"Can your iPhone bring down a plant?" There's an app for that! :)
Seriously, the three-level approach is the way to go, but many IT groups are not staffed for that. I also feel that many IT groups simply refused to consider dealing with BYOD, and so were caught flat-footed when they got run over by the 21st century.
Many corporations that allow employees to use their own mobile devices at work implement a BYOD security policy. BYOD security can be addressed by having IT provide detailed security requirements for each type of personal device that is used in the workplace and connected to the corporate network.
IT may require devices to be configured with passwords, prohibit specific types of applications from being installed on the device or require all data on the device to be encrypted. Other BYOD security policy initiatives may include limiting activities that employees are allowed to perform on these devices at work like email usage is limited to corporate email accounts only.
Most of the smartphones users connect to public Wi-Fi. If users connect their phones, containing company information, to an unsecured Wi-Fi network then a real security issue is created. If the same smartphone is connected back to the corporate network over a public Wi-Fi network, it could put the entire company network at risk. Users should be required to connect to the company network via an SSL VPN, so that the data traveling between the phone and the company network will be encrypted in transit and can't be read if it's intercepted.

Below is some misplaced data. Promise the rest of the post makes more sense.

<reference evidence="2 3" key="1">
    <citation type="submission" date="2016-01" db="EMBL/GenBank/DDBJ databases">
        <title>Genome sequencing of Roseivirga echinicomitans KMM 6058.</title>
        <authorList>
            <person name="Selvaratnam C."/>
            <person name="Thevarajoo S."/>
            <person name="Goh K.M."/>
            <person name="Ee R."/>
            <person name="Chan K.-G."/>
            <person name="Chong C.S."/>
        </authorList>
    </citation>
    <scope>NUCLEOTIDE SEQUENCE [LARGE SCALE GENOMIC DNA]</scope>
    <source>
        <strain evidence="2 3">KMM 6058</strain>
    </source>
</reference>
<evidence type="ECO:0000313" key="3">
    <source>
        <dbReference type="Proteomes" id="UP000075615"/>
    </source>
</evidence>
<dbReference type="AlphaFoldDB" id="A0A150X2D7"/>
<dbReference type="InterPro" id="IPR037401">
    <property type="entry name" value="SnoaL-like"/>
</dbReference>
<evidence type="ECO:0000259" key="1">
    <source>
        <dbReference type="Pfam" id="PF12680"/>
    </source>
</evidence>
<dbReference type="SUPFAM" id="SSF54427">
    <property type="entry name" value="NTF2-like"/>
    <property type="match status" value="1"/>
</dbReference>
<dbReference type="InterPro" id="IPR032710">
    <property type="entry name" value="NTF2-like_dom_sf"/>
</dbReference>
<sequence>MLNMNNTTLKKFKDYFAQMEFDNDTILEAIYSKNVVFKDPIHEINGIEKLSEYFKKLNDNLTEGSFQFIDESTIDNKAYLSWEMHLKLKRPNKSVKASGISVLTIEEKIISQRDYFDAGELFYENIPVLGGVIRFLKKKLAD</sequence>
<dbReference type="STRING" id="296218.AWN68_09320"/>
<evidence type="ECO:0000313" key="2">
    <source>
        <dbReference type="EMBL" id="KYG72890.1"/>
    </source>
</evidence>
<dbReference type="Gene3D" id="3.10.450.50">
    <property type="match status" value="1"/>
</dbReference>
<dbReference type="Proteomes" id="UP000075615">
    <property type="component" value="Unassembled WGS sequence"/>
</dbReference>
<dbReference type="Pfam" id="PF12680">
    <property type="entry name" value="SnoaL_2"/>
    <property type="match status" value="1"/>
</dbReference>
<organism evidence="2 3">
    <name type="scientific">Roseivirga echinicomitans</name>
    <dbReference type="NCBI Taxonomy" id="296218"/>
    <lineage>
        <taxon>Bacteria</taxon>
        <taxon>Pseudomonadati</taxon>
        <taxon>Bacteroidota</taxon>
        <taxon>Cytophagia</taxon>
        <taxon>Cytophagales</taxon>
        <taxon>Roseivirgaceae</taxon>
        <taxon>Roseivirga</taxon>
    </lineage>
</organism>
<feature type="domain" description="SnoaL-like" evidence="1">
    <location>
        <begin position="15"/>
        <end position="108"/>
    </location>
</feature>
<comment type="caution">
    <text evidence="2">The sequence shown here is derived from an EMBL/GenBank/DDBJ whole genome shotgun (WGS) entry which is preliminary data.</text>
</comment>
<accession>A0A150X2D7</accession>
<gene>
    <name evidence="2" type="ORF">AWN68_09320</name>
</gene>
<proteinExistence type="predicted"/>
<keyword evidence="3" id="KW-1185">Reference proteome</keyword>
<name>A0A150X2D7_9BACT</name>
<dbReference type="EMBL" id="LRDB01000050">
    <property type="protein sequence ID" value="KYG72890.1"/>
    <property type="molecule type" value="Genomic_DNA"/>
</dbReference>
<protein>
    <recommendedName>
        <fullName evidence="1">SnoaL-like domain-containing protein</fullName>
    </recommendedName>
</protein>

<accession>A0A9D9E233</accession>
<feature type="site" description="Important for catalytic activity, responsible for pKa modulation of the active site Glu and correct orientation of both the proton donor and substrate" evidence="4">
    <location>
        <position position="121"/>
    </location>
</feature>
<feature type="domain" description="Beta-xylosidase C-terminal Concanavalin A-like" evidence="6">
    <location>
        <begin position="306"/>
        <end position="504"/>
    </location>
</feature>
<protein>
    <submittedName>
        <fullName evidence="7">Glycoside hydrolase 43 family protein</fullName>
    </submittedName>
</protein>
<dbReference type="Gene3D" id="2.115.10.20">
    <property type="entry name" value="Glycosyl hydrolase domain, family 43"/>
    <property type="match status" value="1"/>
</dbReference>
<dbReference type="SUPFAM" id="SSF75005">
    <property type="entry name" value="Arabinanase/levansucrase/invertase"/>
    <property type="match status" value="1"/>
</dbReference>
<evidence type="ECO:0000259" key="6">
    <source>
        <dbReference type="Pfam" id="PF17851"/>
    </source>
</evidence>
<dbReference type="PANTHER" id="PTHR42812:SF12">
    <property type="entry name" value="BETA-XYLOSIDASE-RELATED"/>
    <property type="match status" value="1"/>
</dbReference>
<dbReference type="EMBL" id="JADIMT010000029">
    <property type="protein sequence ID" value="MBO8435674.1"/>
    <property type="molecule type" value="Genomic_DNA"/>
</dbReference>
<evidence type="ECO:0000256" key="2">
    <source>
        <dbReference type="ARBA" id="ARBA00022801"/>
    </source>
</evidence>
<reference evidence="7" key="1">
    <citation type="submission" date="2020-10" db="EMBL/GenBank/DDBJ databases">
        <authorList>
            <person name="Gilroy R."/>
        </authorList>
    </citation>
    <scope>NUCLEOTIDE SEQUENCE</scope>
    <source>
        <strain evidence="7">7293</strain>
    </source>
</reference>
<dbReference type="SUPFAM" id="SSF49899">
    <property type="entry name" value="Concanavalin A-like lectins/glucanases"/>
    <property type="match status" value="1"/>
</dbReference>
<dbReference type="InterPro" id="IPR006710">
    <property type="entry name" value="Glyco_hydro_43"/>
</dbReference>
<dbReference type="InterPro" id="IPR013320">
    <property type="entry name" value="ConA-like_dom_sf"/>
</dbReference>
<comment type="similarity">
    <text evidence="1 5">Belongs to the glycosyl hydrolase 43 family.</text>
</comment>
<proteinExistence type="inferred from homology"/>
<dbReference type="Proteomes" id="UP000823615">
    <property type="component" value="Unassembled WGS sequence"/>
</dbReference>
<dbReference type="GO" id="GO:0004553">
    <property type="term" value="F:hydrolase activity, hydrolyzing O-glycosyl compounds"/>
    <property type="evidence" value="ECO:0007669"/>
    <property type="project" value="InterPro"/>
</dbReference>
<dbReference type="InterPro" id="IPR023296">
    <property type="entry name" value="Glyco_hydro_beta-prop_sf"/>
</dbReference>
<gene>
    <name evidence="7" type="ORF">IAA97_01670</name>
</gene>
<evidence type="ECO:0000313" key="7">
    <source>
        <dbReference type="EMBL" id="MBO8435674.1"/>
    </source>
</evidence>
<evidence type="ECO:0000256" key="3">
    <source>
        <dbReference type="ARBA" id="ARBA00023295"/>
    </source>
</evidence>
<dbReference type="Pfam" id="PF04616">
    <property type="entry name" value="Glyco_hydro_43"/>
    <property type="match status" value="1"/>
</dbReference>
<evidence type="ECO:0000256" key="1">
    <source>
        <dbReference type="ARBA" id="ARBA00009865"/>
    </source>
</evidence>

Some smart phones OS bypass security mechanisms for user's convinenece. This makes it a lot easier and less frustrating for smart phones to connect to any plant's devices, but it also defeats the purpose of those security measures.
Web browsers on smartphones have gotten a lot better, but the web is a major source of malicious code. With a small screen of smartphones, it's more difficult for users to detect that a site is a phishing site. The malware can then be transferred onto the network from the phone.
What a great article. This really points out the serious security threats posed by the plant's connection to the ERP system. Recently, we've heard a lot about theft of corporate intellectual property in big companies. But stuffing documents in a brief case will soon be passe. This is much scarier.
Good point, TJ. But I do remember that when I asked what was the greatest threat to plant security systems, time after time, I heard, "A disgruntled former employee. One threat I heard less frequently -- but seems to me a bigger threat -- is the inadvertent attack from a malware bug that enters the system when an employee loads some music onto a workstation.
Rob, proper security would end her access upon her termination of employment. But that problem isn't limited to remote access. A disgruntled IT employee can cause far more damage from within than without. That is a completely different problem.
The first Tacoma Narrows Bridge was a Washington State suspension bridge that opened in 1940 and spanned the Tacoma Narrows strait of Puget Sound between Tacoma and the Kitsap Peninsula. It opened to traffic on July 1, 1940, and dramatically collapsed into Puget Sound on November 7, just four months after it opened.
Noting that we now live in an era of “confusion and ill-conceived stuff,” Ammunition design studio founder Robert Brunner, speaking at Gigaom Roadmap, said that by adding connectivity to everything and its mother, we aren't necessarily doing ourselves any favors, with many ‘things’ just fine in their unconnected state.
Focus on Fundamentals consists of 45-minute on-line classes that cover a host of technologies. You learn without leaving the comfort of your desk. All classes are taught by subject-matter experts and all are archived. So if you can't attend live, attend at your convenience.